sections of the city together. Mr. Gilligan did "sic" 
him "on to" certain boastful persons whose colors, in 
his estimation, needed to be lowered; but Frank was in 
a way ashamed to do useless and pointless fighting. He 
liked Mr. Gilligan—his spirit—but his connections were 
rather reprehensible. So, after a time, he judiciously 
cut him, giving suave excuses, and Mr. Gilligan really 
took no offense. Frank made him see how it was. Out 
of friendship he gradually let him go. But the street- 
corner gang at Second and Arch never molested him after 
that one encounter. 
From the very start of his life Frank wanted to know 
about economics and politics. He cared nothing for 
books. He was a clean, stocky, shapely boy with a bright, 
clean-cut, incisive face; large, clear gray eyes; a wide 
forehead; short, bristly, dark-brown hair. He had an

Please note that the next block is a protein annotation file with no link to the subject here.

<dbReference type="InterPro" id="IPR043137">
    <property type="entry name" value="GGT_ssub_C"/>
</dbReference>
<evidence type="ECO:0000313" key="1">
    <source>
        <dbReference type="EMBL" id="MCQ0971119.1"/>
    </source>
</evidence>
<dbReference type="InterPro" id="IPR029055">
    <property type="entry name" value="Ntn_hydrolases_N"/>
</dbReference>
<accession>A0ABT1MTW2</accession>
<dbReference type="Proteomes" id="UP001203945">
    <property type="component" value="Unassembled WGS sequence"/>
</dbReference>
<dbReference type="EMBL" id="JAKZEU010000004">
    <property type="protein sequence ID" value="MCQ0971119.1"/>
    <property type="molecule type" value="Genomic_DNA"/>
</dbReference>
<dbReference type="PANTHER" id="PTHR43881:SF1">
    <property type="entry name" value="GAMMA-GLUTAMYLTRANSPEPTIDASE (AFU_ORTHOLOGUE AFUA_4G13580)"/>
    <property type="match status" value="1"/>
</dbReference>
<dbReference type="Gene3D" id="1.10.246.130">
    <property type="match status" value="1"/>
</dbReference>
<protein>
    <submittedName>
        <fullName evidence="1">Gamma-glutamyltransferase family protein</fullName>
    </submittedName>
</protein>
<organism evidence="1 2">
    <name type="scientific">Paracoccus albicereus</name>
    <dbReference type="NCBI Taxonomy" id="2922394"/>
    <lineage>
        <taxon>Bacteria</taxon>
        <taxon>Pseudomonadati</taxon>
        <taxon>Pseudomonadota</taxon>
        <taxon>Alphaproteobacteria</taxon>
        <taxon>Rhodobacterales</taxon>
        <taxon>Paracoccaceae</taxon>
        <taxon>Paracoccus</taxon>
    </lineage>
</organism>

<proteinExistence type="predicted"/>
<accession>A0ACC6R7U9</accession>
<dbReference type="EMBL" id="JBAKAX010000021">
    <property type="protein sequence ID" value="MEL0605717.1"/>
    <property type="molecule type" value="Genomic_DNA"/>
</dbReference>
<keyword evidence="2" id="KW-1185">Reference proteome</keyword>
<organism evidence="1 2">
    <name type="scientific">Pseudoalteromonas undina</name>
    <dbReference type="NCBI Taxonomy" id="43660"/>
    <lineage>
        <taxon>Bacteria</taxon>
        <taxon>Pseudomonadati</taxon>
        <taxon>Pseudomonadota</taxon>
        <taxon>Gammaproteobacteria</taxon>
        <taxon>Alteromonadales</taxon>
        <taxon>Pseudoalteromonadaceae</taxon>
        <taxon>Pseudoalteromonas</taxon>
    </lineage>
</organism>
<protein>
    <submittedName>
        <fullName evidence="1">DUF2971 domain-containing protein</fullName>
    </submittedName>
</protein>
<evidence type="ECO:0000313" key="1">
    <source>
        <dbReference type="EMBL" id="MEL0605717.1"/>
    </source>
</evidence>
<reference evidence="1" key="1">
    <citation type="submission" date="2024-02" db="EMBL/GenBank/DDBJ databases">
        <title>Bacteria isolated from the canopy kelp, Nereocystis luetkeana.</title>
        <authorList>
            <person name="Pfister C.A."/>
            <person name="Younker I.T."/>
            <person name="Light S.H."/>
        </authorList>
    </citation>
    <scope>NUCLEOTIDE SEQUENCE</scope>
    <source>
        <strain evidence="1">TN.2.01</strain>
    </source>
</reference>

incisive, quick-motioned, self-sufficient manner, and was 
forever asking questions with a keen desire for a brief 
and intelligent reply. He did not know what sickness 
was, never had an ache or pain, ate his food with gusto, 
and ruled his brothers with a rod of iron. "Come on, 
Joe! Hurry, Ed!" These commands were issued in no 
rough, but always a sure way; and Joe and Ed came, 
They looked up to Frank from the first as a master; and 
what he had to say, or what he saw or encountered, was 
listened to eagerly. He himself was pondering, ponder- 
ing, pondering—one fact astonishing him quite as much 
as another, for he could not figure out how this thing he 
had come into—this life—was organized. How did all 
these people get into the world? What were they doing 
here? Who started things, anyhow? His mother told 
him the story of Adam and Eve; but he didn't believe 
it. There was a fish-market not so very far from his 
own home; and there, when he went to see his father at 
the bank, or when he took his brothers on after-school 
expeditions for mail or errands for his father, he liked to 
look at a certain tank in front of one store where they